CCT Decision Matrix

Ram Naresh Meena   07-06-19

“I have so many tasks and I think, all are very important and all are high priority. What should I do? Which one I should do first?”

In our growing career, often we have this situation that we have many tasks on a daily basis. Some tasks are from one area and some are from different areas. Our doing these tasks in an efficient manner often becomes more crucial when one has to take different decisions every day, every moment and many people’s time and effort depends on that decision.

To do these in the most efficient manner, is the biggest challenge a young manager faces. One has to decide which task to do first or which task has more priority over others. Sometimes, this decision making itself becomes so complicated that this itself becomes another task in the list. Laughs.

This is a problem all of us know because sometime in our career, each one of us has faced this. Especially this problem is very common with young managers, more so when we are in the middle management level.

On one hand we think we are working hard and we are putting so much effort to complete all our tasks, our boss thinks we are not efficient enough. This top down pressure further aggravates the problem.

I believe it’s not at all easy to decide which task to do first when everything seems priority. It’s like deciding priority out of priorities. So, how to decide which task to take on first and then which one and then which one ???

There are countless self-help books out there, that try to teach us, how to efficiently plan our tasks and try to tackle them in which order and so on. Honestly, I believe none of them are very helpful. As no one can teach anyone how to decide priority out of priorities, because it is something which is, in the end, an individual’s own judgment. But what we can certainly do is we can try to understand the three big factors which are inherent characteristics of any task. If we can understand these three key factors, then may be we can also eventually teach ourselves, how to decide our own priorities.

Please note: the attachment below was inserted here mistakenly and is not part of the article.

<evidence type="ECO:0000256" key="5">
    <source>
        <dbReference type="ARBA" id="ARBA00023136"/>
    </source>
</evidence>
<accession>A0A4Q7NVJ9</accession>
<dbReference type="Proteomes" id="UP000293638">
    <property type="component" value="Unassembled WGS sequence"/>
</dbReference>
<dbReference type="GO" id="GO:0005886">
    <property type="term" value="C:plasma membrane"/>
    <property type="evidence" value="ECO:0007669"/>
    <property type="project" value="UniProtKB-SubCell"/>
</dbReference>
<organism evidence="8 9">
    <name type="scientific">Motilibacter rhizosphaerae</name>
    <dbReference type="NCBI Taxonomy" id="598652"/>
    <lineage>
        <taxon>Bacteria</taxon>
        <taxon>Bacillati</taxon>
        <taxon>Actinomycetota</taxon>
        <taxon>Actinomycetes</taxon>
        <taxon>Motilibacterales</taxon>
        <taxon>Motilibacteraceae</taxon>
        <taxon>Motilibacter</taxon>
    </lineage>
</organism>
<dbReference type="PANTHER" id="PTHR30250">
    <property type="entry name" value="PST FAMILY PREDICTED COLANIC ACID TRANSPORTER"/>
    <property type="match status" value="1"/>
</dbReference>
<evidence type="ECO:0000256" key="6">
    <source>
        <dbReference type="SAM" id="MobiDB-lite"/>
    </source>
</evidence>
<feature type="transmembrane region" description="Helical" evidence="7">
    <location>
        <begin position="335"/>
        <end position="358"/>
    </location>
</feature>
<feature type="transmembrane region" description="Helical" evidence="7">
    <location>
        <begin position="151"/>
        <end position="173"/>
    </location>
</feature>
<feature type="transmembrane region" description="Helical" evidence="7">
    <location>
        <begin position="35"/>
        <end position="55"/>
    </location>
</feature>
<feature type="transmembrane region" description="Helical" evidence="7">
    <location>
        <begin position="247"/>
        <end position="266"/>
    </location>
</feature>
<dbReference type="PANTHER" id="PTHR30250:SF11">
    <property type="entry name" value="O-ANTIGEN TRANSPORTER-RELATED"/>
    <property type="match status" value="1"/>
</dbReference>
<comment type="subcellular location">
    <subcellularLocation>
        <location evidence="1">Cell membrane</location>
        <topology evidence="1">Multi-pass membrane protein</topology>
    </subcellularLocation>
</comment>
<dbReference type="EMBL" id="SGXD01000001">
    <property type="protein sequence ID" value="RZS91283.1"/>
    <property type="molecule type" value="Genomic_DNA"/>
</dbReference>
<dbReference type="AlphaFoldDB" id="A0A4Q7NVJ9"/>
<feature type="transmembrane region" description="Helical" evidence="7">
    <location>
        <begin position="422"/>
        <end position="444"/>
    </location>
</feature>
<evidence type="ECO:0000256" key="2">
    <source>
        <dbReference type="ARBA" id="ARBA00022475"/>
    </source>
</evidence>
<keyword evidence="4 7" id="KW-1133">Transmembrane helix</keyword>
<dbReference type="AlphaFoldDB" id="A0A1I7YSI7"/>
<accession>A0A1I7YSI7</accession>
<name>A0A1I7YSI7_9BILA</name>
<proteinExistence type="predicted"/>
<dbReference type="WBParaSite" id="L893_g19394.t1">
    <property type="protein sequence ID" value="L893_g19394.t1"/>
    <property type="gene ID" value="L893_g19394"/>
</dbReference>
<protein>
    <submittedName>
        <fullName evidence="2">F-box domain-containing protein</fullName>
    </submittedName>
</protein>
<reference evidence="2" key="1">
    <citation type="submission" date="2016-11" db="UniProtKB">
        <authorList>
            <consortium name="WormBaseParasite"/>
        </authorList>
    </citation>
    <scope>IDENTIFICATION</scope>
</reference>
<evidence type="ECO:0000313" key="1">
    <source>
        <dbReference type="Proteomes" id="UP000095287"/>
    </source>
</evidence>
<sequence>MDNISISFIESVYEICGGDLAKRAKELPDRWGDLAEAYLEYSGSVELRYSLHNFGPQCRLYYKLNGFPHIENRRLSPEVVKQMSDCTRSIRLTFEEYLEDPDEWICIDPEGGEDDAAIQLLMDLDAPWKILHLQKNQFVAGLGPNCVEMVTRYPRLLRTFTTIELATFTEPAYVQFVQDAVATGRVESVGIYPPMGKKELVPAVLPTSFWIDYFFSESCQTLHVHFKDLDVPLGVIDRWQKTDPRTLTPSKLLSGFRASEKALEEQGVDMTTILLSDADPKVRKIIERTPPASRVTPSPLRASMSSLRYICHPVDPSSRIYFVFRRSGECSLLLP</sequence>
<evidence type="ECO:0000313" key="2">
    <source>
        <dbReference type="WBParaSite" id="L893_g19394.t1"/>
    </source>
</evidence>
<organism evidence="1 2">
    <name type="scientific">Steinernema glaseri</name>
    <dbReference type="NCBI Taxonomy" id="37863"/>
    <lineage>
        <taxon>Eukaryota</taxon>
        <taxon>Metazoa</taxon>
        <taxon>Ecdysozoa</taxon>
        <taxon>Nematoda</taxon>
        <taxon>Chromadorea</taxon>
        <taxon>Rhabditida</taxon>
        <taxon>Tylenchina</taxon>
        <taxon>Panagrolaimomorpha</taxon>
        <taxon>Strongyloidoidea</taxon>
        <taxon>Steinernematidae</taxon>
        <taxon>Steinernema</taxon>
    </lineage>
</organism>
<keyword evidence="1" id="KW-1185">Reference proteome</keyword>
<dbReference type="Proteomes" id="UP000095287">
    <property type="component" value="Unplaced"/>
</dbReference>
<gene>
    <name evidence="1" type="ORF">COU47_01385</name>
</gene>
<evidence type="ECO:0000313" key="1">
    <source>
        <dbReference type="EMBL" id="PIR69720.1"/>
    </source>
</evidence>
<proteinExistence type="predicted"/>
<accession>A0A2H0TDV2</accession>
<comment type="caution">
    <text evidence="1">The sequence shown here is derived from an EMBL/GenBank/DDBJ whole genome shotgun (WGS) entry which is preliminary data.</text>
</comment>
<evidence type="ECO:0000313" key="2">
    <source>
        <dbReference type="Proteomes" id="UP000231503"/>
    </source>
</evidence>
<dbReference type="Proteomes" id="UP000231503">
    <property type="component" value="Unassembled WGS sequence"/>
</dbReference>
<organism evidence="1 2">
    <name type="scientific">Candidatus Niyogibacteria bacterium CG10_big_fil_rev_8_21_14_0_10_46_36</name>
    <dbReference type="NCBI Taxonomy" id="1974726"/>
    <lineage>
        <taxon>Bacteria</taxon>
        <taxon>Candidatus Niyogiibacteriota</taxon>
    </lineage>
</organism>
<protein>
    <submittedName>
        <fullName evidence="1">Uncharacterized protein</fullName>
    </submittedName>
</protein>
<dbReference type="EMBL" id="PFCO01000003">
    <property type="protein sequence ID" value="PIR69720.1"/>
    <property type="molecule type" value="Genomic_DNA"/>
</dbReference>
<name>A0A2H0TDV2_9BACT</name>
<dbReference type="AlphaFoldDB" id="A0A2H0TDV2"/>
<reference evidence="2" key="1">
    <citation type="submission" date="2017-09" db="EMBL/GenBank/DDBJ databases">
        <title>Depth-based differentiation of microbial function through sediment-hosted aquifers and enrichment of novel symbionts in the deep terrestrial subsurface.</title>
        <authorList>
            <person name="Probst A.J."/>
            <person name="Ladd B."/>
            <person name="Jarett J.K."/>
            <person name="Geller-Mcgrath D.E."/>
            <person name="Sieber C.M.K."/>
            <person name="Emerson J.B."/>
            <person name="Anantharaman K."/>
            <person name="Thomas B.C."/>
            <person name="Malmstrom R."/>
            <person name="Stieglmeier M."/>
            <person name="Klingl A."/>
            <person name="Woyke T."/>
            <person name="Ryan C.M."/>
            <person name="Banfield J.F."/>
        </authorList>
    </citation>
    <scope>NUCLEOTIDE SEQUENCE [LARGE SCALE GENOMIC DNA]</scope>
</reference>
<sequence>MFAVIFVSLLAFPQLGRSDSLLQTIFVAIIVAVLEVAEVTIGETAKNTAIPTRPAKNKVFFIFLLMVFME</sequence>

So, let’s check what these factors are. Hold on, there is a disclaimer before we go any further. We have to always remember, we are trying to understand to decide priority out of priorities, means everything in the list is important, it’s just that which one we have to take on first.

Complexity: Try to understand which task is complex and which task is simple.  We often tend to leave a task un-attended due to its complexity. If a task is complex, you cannot estimate exactly how much time is needed to complete it. But if other tasks are simple it might be a good idea to estimate time for them.

Rule No. 1:  If simple tasks are many but less time consuming, finish them first and then come back to complex one, so that you can have better concentration. Because the list has been reduced drastically, it becomes a physiological motivation to complete complex task and increases productivity.

Thomas is a Project Manager in a software development firm. He has techno-commercial responsibilities and has below list of tasks on a particular day:

Explainer Example:

  1. Reply to HR to confirm one of associates probation completion
  2. Reply to Training head to confirm list of trainees
  3. To attend one of Engineer’s request to help solve a technical issue in an upcoming software delivery
  4. To check the weekly status of 2 ongoing projects
  5. Write to Admin to confirm travel date for Dan